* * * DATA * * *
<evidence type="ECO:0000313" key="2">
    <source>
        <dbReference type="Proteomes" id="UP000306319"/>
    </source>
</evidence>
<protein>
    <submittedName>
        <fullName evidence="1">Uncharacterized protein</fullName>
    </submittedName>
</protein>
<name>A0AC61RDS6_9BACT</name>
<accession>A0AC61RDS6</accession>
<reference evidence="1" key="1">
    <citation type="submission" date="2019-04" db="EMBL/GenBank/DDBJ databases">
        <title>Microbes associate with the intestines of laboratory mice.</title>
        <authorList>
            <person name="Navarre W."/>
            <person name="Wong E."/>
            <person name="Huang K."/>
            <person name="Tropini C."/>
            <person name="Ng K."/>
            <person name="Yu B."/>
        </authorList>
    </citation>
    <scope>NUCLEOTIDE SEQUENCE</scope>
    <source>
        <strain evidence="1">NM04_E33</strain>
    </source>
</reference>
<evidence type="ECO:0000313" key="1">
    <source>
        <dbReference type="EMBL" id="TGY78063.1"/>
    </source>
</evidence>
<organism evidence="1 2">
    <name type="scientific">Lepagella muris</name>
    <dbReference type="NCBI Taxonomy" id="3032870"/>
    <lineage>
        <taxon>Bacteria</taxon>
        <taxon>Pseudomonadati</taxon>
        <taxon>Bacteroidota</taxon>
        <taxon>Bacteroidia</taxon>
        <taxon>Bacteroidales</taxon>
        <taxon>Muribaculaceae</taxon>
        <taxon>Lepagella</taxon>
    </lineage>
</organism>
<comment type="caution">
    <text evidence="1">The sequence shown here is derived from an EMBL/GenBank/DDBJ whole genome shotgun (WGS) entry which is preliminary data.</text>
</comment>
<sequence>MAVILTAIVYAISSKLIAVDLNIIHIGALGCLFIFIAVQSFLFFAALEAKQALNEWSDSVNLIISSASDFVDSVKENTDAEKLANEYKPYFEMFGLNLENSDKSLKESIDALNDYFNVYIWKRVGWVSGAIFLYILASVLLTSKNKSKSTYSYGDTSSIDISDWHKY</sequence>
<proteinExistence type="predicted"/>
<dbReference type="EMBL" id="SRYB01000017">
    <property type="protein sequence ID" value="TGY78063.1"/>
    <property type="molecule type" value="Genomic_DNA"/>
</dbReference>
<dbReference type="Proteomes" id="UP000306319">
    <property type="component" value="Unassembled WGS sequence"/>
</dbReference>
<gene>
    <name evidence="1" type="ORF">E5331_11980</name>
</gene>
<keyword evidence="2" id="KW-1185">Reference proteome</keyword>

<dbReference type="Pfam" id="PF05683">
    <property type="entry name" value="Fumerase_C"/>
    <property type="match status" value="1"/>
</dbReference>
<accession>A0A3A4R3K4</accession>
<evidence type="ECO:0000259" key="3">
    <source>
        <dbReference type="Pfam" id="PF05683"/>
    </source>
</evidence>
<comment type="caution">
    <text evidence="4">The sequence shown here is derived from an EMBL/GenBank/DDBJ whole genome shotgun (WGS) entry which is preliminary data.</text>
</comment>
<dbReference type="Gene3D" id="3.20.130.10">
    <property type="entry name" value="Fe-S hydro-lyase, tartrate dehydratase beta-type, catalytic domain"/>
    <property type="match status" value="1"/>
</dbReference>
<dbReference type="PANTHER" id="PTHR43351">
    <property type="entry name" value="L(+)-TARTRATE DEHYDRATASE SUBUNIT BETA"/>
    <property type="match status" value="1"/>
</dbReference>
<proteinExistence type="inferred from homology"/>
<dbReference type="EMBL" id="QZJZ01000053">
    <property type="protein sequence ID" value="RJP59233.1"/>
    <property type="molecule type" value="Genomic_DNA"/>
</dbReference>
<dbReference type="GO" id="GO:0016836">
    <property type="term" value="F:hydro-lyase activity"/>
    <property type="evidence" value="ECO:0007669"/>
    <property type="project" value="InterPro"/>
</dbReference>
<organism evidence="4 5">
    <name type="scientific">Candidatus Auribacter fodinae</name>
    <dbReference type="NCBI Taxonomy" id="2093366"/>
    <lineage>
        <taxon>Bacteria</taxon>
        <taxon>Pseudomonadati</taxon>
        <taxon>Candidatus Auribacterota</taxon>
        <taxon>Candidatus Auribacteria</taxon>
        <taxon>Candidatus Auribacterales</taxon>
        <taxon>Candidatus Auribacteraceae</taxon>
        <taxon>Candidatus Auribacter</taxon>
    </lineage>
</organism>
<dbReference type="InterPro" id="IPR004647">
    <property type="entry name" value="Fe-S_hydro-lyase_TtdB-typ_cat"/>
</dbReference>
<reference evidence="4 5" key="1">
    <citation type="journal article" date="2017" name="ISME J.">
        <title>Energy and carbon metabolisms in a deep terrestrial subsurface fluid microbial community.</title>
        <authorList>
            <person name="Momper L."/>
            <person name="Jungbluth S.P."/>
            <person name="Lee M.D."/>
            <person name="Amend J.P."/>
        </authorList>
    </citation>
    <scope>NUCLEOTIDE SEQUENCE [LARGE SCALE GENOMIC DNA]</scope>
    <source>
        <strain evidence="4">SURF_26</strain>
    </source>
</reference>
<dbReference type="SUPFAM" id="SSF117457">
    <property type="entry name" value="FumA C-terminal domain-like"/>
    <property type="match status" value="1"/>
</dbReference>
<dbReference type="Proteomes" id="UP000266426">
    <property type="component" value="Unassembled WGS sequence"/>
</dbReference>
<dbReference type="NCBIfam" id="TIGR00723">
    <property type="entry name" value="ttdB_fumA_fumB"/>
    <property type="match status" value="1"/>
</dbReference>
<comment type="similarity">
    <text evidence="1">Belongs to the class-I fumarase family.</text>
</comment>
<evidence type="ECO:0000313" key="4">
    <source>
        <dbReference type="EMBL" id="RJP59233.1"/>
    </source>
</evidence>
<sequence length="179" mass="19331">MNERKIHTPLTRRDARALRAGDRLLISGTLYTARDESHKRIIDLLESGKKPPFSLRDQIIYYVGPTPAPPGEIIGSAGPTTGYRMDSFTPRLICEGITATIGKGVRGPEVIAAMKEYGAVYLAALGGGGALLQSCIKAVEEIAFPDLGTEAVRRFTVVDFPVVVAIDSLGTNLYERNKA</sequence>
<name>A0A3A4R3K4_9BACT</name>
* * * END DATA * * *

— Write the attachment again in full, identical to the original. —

<evidence type="ECO:0000313" key="2">
    <source>
        <dbReference type="Proteomes" id="UP000306319"/>
    </source>
</evidence>
<protein>
    <submittedName>
        <fullName evidence="1">Uncharacterized protein</fullName>
    </submittedName>
</protein>
<name>A0AC61RDS6_9BACT</name>
<accession>A0AC61RDS6</accession>
<reference evidence="1" key="1">
    <citation type="submission" date="2019-04" db="EMBL/GenBank/DDBJ databases">
        <title>Microbes associate with the intestines of laboratory mice.</title>
        <authorList>
            <person name="Navarre W."/>
            <person name="Wong E."/>
            <person name="Huang K."/>
            <person name="Tropini C."/>
            <person name="Ng K."/>
            <person name="Yu B."/>
        </authorList>
    </citation>
    <scope>NUCLEOTIDE SEQUENCE</scope>
    <source>
        <strain evidence="1">NM04_E33</strain>
    </source>
</reference>
<evidence type="ECO:0000313" key="1">
    <source>
        <dbReference type="EMBL" id="TGY78063.1"/>
    </source>
</evidence>
<organism evidence="1 2">
    <name type="scientific">Lepagella muris</name>
    <dbReference type="NCBI Taxonomy" id="3032870"/>
    <lineage>
        <taxon>Bacteria</taxon>
        <taxon>Pseudomonadati</taxon>
        <taxon>Bacteroidota</taxon>
        <taxon>Bacteroidia</taxon>
        <taxon>Bacteroidales</taxon>
        <taxon>Muribaculaceae</taxon>
        <taxon>Lepagella</taxon>
    </lineage>
</organism>
<comment type="caution">
    <text evidence="1">The sequence shown here is derived from an EMBL/GenBank/DDBJ whole genome shotgun (WGS) entry which is preliminary data.</text>
</comment>
<sequence>MAVILTAIVYAISSKLIAVDLNIIHIGALGCLFIFIAVQSFLFFAALEAKQALNEWSDSVNLIISSASDFVDSVKENTDAEKLANEYKPYFEMFGLNLENSDKSLKESIDALNDYFNVYIWKRVGWVSGAIFLYILASVLLTSKNKSKSTYSYGDTSSIDISDWHKY</sequence>
<proteinExistence type="predicted"/>
<dbReference type="EMBL" id="SRYB01000017">
    <property type="protein sequence ID" value="TGY78063.1"/>
    <property type="molecule type" value="Genomic_DNA"/>
</dbReference>
<dbReference type="Proteomes" id="UP000306319">
    <property type="component" value="Unassembled WGS sequence"/>
</dbReference>
<gene>
    <name evidence="1" type="ORF">E5331_11980</name>
</gene>
<keyword evidence="2" id="KW-1185">Reference proteome</keyword>

<dbReference type="Pfam" id="PF05683">
    <property type="entry name" value="Fumerase_C"/>
    <property type="match status" value="1"/>
</dbReference>
<accession>A0A3A4R3K4</accession>
<evidence type="ECO:0000259" key="3">
    <source>
        <dbReference type="Pfam" id="PF05683"/>
    </source>
</evidence>
<comment type="caution">
    <text evidence="4">The sequence shown here is derived from an EMBL/GenBank/DDBJ whole genome shotgun (WGS) entry which is preliminary data.</text>
</comment>
<dbReference type="Gene3D" id="3.20.130.10">
    <property type="entry name" value="Fe-S hydro-lyase, tartrate dehydratase beta-type, catalytic domain"/>
    <property type="match status" value="1"/>
</dbReference>
<dbReference type="PANTHER" id="PTHR43351">
    <property type="entry name" value="L(+)-TARTRATE DEHYDRATASE SUBUNIT BETA"/>
    <property type="match status" value="1"/>
</dbReference>
<proteinExistence type="inferred from homology"/>
<dbReference type="EMBL" id="QZJZ01000053">
    <property type="protein sequence ID" value="RJP59233.1"/>
    <property type="molecule type" value="Genomic_DNA"/>
</dbReference>
<dbReference type="GO" id="GO:0016836">
    <property type="term" value="F:hydro-lyase activity"/>
    <property type="evidence" value="ECO:0007669"/>
    <property type="project" value="InterPro"/>
</dbReference>
<organism evidence="4 5">
    <name type="scientific">Candidatus Auribacter fodinae</name>
    <dbReference type="NCBI Taxonomy" id="2093366"/>
    <lineage>
        <taxon>Bacteria</taxon>
        <taxon>Pseudomonadati</taxon>
        <taxon>Candidatus Auribacterota</taxon>
        <taxon>Candidatus Auribacteria</taxon>
        <taxon>Candidatus Auribacterales</taxon>
        <taxon>Candidatus Auribacteraceae</taxon>
        <taxon>Candidatus Auribacter</taxon>
    </lineage>
</organism>
<dbReference type="InterPro" id="IPR004647">
    <property type="entry name" value="Fe-S_hydro-lyase_TtdB-typ_cat"/>
</dbReference>
<reference evidence="4 5" key="1">
    <citation type="journal article" date="2017" name="ISME J.">
        <title>Energy and carbon metabolisms in a deep terrestrial subsurface fluid microbial community.</title>
        <authorList>
            <person name="Momper L."/>
            <person name="Jungbluth S.P."/>
            <person name="Lee M.D."/>
            <person name="Amend J.P."/>
        </authorList>
    </citation>
    <scope>NUCLEOTIDE SEQUENCE [LARGE SCALE GENOMIC DNA]</scope>
    <source>
        <strain evidence="4">SURF_26</strain>
    </source>
</reference>
<dbReference type="SUPFAM" id="SSF117457">
    <property type="entry name" value="FumA C-terminal domain-like"/>
    <property type="match status" value="1"/>
</dbReference>
<dbReference type="Proteomes" id="UP000266426">
    <property type="component" value="Unassembled WGS sequence"/>
</dbReference>
<dbReference type="NCBIfam" id="TIGR00723">
    <property type="entry name" value="ttdB_fumA_fumB"/>
    <property type="match status" value="1"/>
</dbReference>
<comment type="similarity">
    <text evidence="1">Belongs to the class-I fumarase family.</text>
</comment>
<evidence type="ECO:0000313" key="4">
    <source>
        <dbReference type="EMBL" id="RJP59233.1"/>
    </source>
</evidence>
<sequence length="179" mass="19331">MNERKIHTPLTRRDARALRAGDRLLISGTLYTARDESHKRIIDLLESGKKPPFSLRDQIIYYVGPTPAPPGEIIGSAGPTTGYRMDSFTPRLICEGITATIGKGVRGPEVIAAMKEYGAVYLAALGGGGALLQSCIKAVEEIAFPDLGTEAVRRFTVVDFPVVVAIDSLGTNLYERNKA</sequence>
<name>A0A3A4R3K4_9BACT</name>